Transcript of 'Video 7 – Post-production case study with Genevieve Clay-Smith '


Hi, my name is Genevieve Clay-Smith and I am a writer, director, and producer. In this video, I'm going to be chatting to you about post-production.

Once you've shot everything you enter a phase called post-production. Post-production is best viewed as a workflow. It's important to follow a clear workflow, otherwise things can get really messy and really confusing.

The post-production workflow for a short film looks like this.

The footage is ingested by the editor and assembled on the timeline.

The editor goes through and selects best takes. These are called selects.

He or she then puts them on the timeline and this process is called the assembly.

To help your editor make these selects you should be keeping a log of best takes while you're shooting.

This is usually kept by the script supervisor on set who also looks out for continuity issues. After the assembly, the editor can then get into the first cut of the film which is called the rough cut.

Generally, this is where the editor starts massaging the assembly into the film, working out the timings, when to cut in cutaways, when to cut away from certain people, the rhythm, the timing, he or she puts in temporary music, includes sound effects to help the edits flow.

After the rough cut is done the director usually looks over it and gives feedback. From here, the editor and director might sit together and work on the edit, and this is generally my process.

I would also recommend that you start sending versions of the film to the composer and sound designer to get them started to work on those elements of the film.

We do generally three or four passes, so versions of the film until we get to the fine cut stage.

The fine cut is when you are close to the finish and it's when you should show other people to get their feedback. I generally show the producer of the film and 2 people who know nothing about the film at the fine cut stage.

And I think for you guys it would be your teacher and perhaps 2 other teachers or friends that have little idea of what the film is about. Get their feedback, specifically looking at the following.

Were there any points in the film that were confusing, or anything that didn't make sense? Feedback on this might help you cut scenes out, or cut lines out that don't work.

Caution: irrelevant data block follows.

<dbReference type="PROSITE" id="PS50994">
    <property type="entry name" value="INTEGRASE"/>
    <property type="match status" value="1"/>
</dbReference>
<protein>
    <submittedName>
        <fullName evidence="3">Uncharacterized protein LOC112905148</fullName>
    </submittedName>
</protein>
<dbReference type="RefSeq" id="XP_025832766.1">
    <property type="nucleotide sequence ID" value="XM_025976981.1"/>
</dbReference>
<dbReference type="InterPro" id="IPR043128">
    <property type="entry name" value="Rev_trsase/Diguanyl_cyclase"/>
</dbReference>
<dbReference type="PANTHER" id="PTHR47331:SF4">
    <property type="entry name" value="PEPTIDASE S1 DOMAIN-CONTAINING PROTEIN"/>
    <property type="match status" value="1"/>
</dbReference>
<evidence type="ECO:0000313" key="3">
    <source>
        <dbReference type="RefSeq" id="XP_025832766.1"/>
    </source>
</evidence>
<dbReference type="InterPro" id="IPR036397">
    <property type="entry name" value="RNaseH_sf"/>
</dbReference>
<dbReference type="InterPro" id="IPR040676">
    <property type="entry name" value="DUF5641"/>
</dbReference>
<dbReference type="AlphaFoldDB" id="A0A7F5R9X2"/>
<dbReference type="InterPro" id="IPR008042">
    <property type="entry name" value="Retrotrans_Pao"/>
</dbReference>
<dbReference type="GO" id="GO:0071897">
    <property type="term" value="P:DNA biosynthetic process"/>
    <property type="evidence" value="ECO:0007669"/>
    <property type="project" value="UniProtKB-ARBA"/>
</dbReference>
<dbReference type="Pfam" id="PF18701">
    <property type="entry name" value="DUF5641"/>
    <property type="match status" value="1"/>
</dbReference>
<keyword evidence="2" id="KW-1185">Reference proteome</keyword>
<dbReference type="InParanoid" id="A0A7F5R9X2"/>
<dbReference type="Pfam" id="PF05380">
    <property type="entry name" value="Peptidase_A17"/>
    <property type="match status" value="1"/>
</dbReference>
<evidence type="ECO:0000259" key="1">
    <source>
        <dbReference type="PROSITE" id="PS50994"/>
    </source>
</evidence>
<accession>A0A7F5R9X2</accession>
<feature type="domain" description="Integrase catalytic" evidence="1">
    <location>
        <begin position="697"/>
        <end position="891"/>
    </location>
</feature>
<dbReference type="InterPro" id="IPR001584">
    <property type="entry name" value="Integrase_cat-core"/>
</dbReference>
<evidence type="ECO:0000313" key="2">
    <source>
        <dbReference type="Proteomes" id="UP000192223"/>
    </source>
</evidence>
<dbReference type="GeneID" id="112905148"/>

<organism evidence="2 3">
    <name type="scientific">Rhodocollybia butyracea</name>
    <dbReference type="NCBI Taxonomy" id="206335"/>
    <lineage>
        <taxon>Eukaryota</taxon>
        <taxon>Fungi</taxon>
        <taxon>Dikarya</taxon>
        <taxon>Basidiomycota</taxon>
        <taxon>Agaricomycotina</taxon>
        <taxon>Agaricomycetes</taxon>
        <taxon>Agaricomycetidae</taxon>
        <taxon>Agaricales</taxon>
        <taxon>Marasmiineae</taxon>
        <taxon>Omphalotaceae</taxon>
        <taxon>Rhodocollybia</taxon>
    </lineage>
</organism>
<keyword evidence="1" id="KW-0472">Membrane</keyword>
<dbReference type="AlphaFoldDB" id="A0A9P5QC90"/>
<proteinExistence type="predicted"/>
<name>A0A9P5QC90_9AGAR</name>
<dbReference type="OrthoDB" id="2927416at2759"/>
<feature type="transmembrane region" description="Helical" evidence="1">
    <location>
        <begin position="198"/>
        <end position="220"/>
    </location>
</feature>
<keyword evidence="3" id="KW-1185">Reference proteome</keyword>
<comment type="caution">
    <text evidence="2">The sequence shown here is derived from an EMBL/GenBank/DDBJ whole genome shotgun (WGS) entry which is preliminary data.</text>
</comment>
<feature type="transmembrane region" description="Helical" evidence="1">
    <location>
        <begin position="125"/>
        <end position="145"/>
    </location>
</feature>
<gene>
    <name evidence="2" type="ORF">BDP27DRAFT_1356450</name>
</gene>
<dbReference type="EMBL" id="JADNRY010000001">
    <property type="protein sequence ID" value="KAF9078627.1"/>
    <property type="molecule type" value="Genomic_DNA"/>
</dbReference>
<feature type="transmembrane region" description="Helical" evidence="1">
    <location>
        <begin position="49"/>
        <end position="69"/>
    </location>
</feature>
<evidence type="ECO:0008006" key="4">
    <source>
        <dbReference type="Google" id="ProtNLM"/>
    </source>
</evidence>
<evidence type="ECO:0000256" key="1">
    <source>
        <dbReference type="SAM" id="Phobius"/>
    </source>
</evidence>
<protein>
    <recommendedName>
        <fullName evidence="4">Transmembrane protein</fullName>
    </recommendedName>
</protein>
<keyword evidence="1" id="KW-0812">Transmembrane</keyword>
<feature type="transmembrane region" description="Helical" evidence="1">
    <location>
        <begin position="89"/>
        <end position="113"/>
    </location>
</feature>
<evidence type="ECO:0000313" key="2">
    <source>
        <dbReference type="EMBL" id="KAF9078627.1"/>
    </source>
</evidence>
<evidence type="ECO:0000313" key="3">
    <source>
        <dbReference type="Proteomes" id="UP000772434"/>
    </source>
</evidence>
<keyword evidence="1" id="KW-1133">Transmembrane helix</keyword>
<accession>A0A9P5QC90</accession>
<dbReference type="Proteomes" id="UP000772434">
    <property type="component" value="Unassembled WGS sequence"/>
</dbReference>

You might need to do some additional dialogue recording on lines that you can't hear well. Another thing you're going to want feedback on is any parts of the film that felt slow.

Feedback on this might help you decide to edit in a more fast pace.

Also, ask them what were their favourite parts, keep those bits in. Implement the feedback and polish off the film.

Then once you're happy with the cut you can lock off the film.

Once you lock off the edit, don't change the edit. This is a crucial decision that you're making and deciding to change things after you've locked off will have consequences that will make finishing the film very difficult.

So once the edit is locked off this is when you work on the sound design. The sound designer takes the films, score, dialogue, diegetic and non-diegetic sounds, cleans them up, designs the soundscapes, mixes them all together harmoniously, and boom, your film sounds amazing.

This is why you can't change the edit after lock off, because the workflow will be disrupted.

The sound designer needs to work to a finished edit. The final sound design files are then sent back to the editor for what is called the online edit.

This is the final step in the editing process where all the elements of the film come together.

The editor puts in the title cards, the credits, lays down the sound design, then they master the film.

Mastering the film means exporting it as a final film file. Then once you have your master file, you are done.

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Last updated: 21 November 2022